Browsing by Author "Loots, Ruenda"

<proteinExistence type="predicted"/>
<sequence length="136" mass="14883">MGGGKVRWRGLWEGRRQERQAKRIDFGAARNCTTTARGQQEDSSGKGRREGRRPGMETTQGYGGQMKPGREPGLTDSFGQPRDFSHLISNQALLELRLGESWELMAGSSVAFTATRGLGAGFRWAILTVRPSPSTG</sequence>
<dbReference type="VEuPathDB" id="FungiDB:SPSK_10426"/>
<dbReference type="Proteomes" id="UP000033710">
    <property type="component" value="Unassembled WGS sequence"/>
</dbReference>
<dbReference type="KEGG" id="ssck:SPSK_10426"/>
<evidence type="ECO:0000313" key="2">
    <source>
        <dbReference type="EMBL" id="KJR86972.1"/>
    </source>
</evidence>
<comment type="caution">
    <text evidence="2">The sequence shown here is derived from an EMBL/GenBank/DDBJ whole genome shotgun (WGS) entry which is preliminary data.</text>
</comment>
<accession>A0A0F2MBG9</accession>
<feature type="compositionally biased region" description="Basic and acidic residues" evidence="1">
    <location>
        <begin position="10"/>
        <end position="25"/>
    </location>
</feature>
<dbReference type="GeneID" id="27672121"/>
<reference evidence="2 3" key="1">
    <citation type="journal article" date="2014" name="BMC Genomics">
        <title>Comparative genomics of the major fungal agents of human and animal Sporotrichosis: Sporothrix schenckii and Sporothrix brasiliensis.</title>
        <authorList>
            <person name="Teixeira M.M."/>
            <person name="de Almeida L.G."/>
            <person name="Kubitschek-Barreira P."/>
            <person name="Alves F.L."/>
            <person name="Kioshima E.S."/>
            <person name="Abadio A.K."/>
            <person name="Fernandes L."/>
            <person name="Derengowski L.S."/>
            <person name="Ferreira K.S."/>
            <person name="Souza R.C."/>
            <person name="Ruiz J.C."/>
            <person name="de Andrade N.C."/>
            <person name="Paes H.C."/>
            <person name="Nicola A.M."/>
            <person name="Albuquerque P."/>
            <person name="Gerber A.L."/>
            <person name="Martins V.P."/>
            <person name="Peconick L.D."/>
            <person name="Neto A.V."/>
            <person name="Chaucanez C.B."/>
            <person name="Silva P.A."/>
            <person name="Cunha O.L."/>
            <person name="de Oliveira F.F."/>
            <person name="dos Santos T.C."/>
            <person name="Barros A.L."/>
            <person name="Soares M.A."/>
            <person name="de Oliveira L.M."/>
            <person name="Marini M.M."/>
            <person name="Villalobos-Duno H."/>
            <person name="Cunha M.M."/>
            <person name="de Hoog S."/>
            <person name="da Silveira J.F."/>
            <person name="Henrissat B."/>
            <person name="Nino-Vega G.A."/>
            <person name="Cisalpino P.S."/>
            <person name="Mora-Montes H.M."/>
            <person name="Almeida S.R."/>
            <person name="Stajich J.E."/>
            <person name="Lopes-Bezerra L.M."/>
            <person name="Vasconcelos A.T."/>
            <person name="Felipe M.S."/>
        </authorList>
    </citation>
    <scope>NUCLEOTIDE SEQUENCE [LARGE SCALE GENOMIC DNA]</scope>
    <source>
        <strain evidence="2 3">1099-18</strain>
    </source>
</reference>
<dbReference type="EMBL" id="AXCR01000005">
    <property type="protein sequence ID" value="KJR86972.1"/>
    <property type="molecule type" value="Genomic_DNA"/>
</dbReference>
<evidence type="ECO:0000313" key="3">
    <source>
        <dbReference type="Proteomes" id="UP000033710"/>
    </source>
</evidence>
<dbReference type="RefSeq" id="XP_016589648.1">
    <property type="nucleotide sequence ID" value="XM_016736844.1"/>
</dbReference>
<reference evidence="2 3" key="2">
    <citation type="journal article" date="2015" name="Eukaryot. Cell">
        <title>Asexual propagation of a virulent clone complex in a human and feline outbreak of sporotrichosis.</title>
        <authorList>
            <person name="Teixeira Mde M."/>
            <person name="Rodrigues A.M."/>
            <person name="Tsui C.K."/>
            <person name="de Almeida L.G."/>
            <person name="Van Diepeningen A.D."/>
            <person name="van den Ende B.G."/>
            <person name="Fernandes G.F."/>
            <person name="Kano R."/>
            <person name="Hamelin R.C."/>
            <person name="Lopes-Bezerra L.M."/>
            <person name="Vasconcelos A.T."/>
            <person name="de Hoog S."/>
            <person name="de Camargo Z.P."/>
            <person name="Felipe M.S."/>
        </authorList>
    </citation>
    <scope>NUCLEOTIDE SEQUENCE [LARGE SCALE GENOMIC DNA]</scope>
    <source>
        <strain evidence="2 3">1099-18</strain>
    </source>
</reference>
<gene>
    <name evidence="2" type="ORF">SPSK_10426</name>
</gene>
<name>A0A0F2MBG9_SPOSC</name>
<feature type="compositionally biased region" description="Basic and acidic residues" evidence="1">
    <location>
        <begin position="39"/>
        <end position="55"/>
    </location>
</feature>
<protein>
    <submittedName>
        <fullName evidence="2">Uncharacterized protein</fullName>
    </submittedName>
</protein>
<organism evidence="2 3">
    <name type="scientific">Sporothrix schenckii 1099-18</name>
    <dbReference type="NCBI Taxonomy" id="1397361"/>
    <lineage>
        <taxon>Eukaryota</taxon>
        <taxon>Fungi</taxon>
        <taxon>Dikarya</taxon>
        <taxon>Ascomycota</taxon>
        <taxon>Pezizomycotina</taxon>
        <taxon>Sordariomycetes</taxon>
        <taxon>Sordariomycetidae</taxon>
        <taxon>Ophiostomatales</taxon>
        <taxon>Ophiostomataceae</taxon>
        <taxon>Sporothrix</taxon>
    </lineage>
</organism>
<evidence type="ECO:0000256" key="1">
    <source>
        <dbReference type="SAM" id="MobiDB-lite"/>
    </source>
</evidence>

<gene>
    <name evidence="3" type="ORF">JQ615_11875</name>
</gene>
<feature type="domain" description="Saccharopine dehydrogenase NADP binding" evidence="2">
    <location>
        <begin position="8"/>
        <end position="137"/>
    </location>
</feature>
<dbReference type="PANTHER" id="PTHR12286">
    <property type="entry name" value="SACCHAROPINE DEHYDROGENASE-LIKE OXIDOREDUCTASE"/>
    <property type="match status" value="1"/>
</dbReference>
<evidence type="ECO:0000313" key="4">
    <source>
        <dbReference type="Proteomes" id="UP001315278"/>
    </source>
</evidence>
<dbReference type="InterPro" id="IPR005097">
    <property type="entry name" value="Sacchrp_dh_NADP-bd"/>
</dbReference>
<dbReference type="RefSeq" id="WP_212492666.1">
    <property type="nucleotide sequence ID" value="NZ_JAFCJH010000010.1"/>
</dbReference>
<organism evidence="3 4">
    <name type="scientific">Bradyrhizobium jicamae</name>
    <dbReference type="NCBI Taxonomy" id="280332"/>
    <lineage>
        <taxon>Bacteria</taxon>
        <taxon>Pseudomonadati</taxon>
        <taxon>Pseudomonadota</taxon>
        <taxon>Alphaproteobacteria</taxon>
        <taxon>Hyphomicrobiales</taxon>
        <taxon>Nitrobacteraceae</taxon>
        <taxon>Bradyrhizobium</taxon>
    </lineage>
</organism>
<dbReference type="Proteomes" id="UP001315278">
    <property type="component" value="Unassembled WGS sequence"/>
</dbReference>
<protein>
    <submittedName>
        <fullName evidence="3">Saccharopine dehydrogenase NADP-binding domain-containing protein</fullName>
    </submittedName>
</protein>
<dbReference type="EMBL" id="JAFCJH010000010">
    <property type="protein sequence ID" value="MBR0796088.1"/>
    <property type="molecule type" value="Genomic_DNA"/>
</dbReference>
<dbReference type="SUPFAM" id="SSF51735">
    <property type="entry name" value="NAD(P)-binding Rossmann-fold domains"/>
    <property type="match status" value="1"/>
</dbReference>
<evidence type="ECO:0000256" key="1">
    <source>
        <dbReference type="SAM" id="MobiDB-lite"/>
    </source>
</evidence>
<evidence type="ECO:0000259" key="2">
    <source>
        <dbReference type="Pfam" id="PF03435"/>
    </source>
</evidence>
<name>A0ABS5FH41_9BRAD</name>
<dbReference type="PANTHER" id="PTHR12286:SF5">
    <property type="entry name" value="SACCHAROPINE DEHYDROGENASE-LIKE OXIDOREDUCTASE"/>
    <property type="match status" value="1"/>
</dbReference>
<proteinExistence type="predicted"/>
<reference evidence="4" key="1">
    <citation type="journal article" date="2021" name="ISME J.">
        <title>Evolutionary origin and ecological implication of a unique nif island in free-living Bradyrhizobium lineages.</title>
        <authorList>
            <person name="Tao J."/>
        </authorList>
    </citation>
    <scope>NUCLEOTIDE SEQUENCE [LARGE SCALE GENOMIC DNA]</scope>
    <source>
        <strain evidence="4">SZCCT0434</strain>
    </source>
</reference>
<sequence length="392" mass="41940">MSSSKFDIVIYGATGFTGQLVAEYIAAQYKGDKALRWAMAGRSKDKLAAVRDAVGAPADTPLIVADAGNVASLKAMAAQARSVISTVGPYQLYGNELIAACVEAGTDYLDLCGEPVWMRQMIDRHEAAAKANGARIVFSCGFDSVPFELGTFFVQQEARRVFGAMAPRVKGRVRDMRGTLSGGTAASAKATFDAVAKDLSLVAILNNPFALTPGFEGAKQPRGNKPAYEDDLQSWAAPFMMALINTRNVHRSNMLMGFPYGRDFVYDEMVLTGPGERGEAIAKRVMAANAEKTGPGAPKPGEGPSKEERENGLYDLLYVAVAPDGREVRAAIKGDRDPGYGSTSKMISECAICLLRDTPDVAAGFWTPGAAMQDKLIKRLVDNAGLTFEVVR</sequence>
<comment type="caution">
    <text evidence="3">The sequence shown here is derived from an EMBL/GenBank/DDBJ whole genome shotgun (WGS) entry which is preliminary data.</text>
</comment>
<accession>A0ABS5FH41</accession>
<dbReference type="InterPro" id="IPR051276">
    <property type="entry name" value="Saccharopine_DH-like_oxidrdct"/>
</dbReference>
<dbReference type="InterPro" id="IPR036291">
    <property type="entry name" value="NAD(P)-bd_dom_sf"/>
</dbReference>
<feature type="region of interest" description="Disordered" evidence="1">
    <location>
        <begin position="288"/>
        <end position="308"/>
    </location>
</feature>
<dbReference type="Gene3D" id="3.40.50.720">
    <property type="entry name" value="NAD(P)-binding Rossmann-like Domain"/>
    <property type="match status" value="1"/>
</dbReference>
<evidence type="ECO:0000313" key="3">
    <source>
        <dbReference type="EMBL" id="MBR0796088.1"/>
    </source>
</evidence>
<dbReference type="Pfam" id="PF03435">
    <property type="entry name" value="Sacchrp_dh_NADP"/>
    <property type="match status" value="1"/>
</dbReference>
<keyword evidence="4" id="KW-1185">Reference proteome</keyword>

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- ItemBiofilms as multifunctional surface coatings and adaptive systems: a biomimetic approach(Stellenbosch : Stellenbosch University, 2016-12) Loots, Ruenda; Cloete, Thomas Eugene; Swart, Pieter; Wolfaardt, Gideon M.; Stellenbosch University. Faculty of Science. Dept. of Biochemistry.ENGLISH ABSTRACT: Biomimicry is an emerging scientific discipline that promotes nature-inspired innovation for sustainable solutions. Several patterns and survival strategies are repeated in Nature and these have been extrapolated into a hierarchical set of biomimetic principles that can be used to investigate the complexity of natural systems. A biomimetic approach was used to review biofilm literature and create a novel framework based on these principles to describe microbial biofilms on a molecular, structural and systems level. By reinterpreting current biofilm knowledge within a biomimetic framework, this study demonstrates that microorganisms use life-friendly chemistry to integrate biofilm development with growth, giving rise to resource-efficient systems. Furthermore, these structured microbial communities are responsive to their local environment, adapt to changes and, ultimately, evolve to survive. Subsequently, the application of biomimetic principles to biofilms was investigated using various analytical techniques. Two gfp-labelled Pseudomonas strains and an environmental multi-species community were selected for this study. Microscopic and spectroscopic techniques were used for biochemical investigations of single-species biofilm composition and structure. The distribution of biomolecules in Pseudomonas biofilms was investigated using protein- and glycoconjugate-specific fluorescent stains and confocal laser scanning microscopy (CLSM). CLSM was also used to investigate structural adaptations of Pseudomonas biofilms to changes in nutrient availability and hydrodynamic conditions. Attenuated total reflection Fourier-transform infrared (ATR-FTIR) spectroscopy was used to explore biochemical adaptations of single- and multi-species biofilms cultivated in different nutrient media. ATR-FTIR spectra, visual observations and the quantification of biofilm parameters by digital image analysis of CLSM images support the hypothesis that biofilms are resource-efficient, self-organised systems that are built from the bottom up using life-friendly chemical principles. Both Pseudomonas strains adapted to environmental conditions by changing the three-dimensional structure of their biofilms, specifically in terms of biomass, substratum area coverage, average thickness and the surface area of biofilms exposed to the bulk liquid. In order to study biofilms as a system and investigate the responsiveness of a biofilm community as a whole, a relatively new approach was used to monitor biofilm responses in real time by measuring CO2 production as an indication of whole-biofilm metabolism. A CO2 evolution measurement system (CEMS) was combined with metabolic assays and direct plate count methods to monitor biofilm metabolism and biofilm-derived planktonic cell yield in response to environmental changes, i.e. changes in nutrient source and concentration or exposure to antimicrobial compounds (either streptomycin or a solution containing isothiazolone). The metabolic responses of biofilms, measured as CO2 production rates, showed that both single- and multi-species biofilms are able to respond rapidly to changes in nutrient availability or exposure to biocides and antibiotics. Multi-species biofilms generally recover faster after environmental changes or antimicrobial exposures, indicating that diversity adds to biofilm resilience and adaptability. Regardless of the conditions, single- and multi-species biofilms are able to maintain some level of metabolic activity, as well as release high numbers of planktonic cells into the effluent. The maintenance of biofilm-derived planktonic cell yield supports the hypothesis that biofilms are active proliferation sites in order to ensure survival – a feature of biofilms that is often overlooked in biofilm research. This study contributes to the growing field of biomimicry by applying biomimetic principles in biofilm research for the first time. A biomimetic approach can inform novel anti-biofilm strategies, promote biofilm-inspired innovation and explain complex microbial ecological phenomena. Within a biomimetic framework, the increasing degrees of complexity in biofilms are organised in a new way, demonstrating that the biochemical, structural and functional complexity of microbial communities are interconnected and need to be considered together in biofilm studies. To this end, the usefulness of CEMS as a non-destructive technique to study real-time biofilm responses is demonstrated.